The new athlete biological passport - which can be used to indicate possible doping rather than evidence of a specific drug - should also be introduced, WADA said.
"They (football) are not testing enough for EPO," WADA president John Fahey told a London symposium. "They could do more and we encourage them to do more."
The biological passport has been adopted by 25 sports, including cycling, a sport tarnished by drug-taking over the past 30 years.
American cyclist Lance Armstrong, who was stripped of his seven Tour de France wins after admitting to taking a cocktail of drugs throughout his career, said the introduction of the biological passport was a significant tool in reducing drug taking in cycling.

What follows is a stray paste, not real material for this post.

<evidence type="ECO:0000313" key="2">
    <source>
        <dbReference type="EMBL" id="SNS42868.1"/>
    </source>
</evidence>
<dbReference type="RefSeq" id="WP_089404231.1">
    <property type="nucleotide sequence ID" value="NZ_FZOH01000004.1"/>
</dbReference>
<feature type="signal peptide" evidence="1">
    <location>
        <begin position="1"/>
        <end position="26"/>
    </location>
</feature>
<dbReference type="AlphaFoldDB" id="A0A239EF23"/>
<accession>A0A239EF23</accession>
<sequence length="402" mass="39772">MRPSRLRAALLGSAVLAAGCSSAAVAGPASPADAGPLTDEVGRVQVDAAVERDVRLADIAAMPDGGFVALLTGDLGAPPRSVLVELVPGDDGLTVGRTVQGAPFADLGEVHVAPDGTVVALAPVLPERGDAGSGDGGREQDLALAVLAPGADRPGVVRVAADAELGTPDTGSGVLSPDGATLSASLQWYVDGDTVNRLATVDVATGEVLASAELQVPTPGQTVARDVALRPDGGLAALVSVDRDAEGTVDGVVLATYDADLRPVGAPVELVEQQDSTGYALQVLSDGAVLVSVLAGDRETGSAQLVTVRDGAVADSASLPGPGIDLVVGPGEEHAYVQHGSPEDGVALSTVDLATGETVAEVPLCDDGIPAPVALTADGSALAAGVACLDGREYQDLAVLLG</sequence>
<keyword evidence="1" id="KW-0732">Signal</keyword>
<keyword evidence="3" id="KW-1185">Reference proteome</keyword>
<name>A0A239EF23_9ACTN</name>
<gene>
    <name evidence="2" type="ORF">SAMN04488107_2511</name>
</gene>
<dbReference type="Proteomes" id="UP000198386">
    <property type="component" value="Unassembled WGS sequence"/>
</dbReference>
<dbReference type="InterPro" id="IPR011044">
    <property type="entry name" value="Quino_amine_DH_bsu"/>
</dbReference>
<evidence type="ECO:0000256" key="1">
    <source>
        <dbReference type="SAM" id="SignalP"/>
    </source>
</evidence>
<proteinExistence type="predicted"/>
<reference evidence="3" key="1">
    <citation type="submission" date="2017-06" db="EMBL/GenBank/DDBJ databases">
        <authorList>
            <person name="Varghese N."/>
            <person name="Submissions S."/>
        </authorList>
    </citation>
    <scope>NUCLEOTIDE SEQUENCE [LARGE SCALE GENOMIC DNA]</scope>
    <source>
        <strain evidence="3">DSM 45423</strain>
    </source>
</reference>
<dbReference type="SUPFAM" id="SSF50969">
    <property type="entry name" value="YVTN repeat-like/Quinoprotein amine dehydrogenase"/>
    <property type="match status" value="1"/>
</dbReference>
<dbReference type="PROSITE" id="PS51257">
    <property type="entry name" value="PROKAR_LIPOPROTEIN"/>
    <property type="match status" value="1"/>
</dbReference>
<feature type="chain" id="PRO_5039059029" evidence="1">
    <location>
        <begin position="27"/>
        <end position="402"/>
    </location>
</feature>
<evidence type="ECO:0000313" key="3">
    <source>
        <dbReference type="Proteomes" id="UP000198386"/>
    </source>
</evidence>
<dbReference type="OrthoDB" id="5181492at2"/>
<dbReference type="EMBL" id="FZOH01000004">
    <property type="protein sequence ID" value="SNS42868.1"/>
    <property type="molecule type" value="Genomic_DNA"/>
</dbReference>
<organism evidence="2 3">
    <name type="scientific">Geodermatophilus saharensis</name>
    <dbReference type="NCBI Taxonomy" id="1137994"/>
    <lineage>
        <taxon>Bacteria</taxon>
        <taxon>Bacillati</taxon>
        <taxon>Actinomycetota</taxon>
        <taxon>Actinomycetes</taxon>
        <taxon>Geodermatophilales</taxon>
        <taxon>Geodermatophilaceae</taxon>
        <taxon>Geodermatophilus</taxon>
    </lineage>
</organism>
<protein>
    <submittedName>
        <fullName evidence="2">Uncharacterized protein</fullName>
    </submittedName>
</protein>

"I would argue that we now know the athlete biological passport is a very effective tool," Fahey said.
"Why isn't football using it? They can? My view is that it will make them more effective."
WADA director general David Howman said there was no reason football, worldwide, should not use the tools at its disposal.
"The way it can be addressed is significantly more testing, more blood, more athlete profiles so that they can say they don't have a problem," he said.
"They don't test (properly) for EPO. You've got to start to say: 'let's have a quality programme' so they can say 'we don't have a problem because we've checked properly and fully'."
Howman said he expected the number of sports using the biological passport to double from 25 to 50 by the end of 2013.